Other than the obligatory heroic with Spinks to test out Revenge, all of my PUGs this week have been lower level ones on the various alts.
I have theories as to why lower level instances feel more relaxed than level 80 heroics, and it is mostly because people simply don’t care as much. Even if your low level instance is a wash, the chances are you still got some xp so it wasn’t a total waste. Also, low level instances are generally tuned so that it won’t matter if half the group are complete idiots. (This may be true in higher level instances too, but seems more obvious earlier on.)
When you genuinely don’t care too much about the outcome of an instance, LFD becomes the WoW equivalent of chatroulette. It offers a 15 min slice of WoW life, which may include some amusing characters, and at the end of it you move on.
Sorry, I only speak Darnassian
So, in the spirit of chatroulette, I present the non-bilingual night elf.
This was in a run of Razorfen Downs (renamed Razorfen Bore by me, for obvious reasons), and one of the guys in the group never spoke on the party channel. He only spoke via say, and only in Darnassian. I don’t know if he was a new player who hadn’t figured the chat system out yet and had accidentally set his chat language to one that only night elves would understand, or whether it was just some random roleplayer.
In any case, I was the only non-night elf in the group. I did ask him a couple of times to set his language to common and tried to explain how to do that, but to no effect. I feel I have an understanding now of how non english speakers find the game.
Incidentally, the group managed the instance just fine.
Who healed MY tank?
I have noticed that low level healers sometimes get very fussy if another hybrid casts a heal whilst in the instance, as if it was impugning their ability. I can understand this, but at low levels, everyone is feeling out their capabilities.
Sometimes this does lead to truly epic arguments along the lines of, ‘I’m healing here, and I have the union card to prove it! Quit healing, you blackleg, or I’m walking out!”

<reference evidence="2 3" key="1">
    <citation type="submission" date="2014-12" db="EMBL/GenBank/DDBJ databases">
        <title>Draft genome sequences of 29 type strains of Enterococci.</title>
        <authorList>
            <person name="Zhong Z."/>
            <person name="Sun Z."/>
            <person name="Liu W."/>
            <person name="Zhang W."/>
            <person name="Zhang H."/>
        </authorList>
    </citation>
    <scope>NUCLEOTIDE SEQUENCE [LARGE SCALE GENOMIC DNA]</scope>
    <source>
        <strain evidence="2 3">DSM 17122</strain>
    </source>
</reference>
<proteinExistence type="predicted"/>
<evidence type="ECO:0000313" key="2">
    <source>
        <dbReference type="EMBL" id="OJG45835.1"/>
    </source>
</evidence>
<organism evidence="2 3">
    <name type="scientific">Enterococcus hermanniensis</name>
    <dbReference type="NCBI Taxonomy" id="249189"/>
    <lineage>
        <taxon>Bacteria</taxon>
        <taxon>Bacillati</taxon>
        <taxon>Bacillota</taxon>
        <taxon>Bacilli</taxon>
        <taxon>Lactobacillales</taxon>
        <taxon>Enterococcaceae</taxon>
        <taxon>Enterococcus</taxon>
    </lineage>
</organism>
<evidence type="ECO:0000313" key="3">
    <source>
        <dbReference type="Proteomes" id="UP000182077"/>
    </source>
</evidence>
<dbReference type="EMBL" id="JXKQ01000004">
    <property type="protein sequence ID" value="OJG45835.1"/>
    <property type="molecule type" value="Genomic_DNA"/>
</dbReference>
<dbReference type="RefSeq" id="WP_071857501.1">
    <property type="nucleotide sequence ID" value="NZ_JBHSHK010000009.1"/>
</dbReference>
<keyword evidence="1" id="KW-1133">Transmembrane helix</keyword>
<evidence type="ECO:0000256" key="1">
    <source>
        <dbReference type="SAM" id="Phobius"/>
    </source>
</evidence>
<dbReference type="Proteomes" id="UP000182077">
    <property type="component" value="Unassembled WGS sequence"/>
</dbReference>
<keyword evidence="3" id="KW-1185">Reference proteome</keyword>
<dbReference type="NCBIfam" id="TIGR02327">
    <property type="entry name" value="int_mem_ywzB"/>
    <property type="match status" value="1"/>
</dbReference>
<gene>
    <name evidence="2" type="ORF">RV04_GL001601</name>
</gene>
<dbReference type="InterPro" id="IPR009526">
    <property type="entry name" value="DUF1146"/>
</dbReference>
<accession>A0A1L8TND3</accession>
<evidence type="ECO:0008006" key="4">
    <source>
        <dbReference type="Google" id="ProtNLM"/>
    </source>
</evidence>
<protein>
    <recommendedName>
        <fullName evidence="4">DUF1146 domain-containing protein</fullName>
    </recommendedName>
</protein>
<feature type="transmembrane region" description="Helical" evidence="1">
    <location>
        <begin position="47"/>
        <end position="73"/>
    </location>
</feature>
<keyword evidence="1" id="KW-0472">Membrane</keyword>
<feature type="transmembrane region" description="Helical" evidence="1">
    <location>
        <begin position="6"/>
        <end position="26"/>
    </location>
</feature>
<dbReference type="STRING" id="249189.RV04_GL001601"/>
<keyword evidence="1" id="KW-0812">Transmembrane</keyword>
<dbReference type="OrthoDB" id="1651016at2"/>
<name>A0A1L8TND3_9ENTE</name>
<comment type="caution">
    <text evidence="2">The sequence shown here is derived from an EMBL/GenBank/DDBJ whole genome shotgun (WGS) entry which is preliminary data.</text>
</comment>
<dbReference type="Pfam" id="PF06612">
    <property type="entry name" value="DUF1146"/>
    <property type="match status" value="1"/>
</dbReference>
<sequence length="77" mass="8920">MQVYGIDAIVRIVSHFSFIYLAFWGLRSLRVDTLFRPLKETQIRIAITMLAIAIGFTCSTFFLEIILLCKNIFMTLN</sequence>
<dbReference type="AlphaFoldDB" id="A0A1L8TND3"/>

The funniest instance of this I saw last week involved a healer throwing a blue hairy fit and demanding to know which of the group had dared to heal the tank. Someone suggested that maybe the tank had used a healing potion (he was busy tanking at the time, so possibly too busy to chat) which sparked off another sniffy fit of ‘Well, THAT wasn’t necessary.’
Then the fight finished and the tank settled the argument. “I just levelled.” (In WoW, when you go up a level, your health and mana bar instantly refill.) Everyone had been so busy arguing about who had cast the illicit heal that no one had noticed…
Sorry seems to be the hardest word
It is amazing how much difference it makes to how you view another player if they say sorry when they make a mistake. If nothing else, it shows that they know it was a mistake and will try not to do it again. For example, Arb and I are now in ‘that stage’ where the random finder keeps sending us to Blackrock Depths. She’s been healing, and doing a great job.
So when we got a group where the tank messed up a pull and pulled an entire room full of dwarves and we wiped, surely everyone realised that it was his fault and not the healers? Not that tank. Cue five minutes of him bitching about how a good healer would have handled that pull and completely ignoring everyone else who was informing him that actually it was his own damn fault, not hers. He didn’t once accept that it was a bad pull.
But the beauty of instance roulette is that you just hop out when you are bored and hit the button again. Our next run was with a super group who cleaned out the whole place, including the emperor. And the tank apologised when she made a mistake. And so did everyone else whenever they made a mistake.
I think it adds a charmingly random element to dungeon excursions. What’s the oddest experience you have had with the random dungeon finder?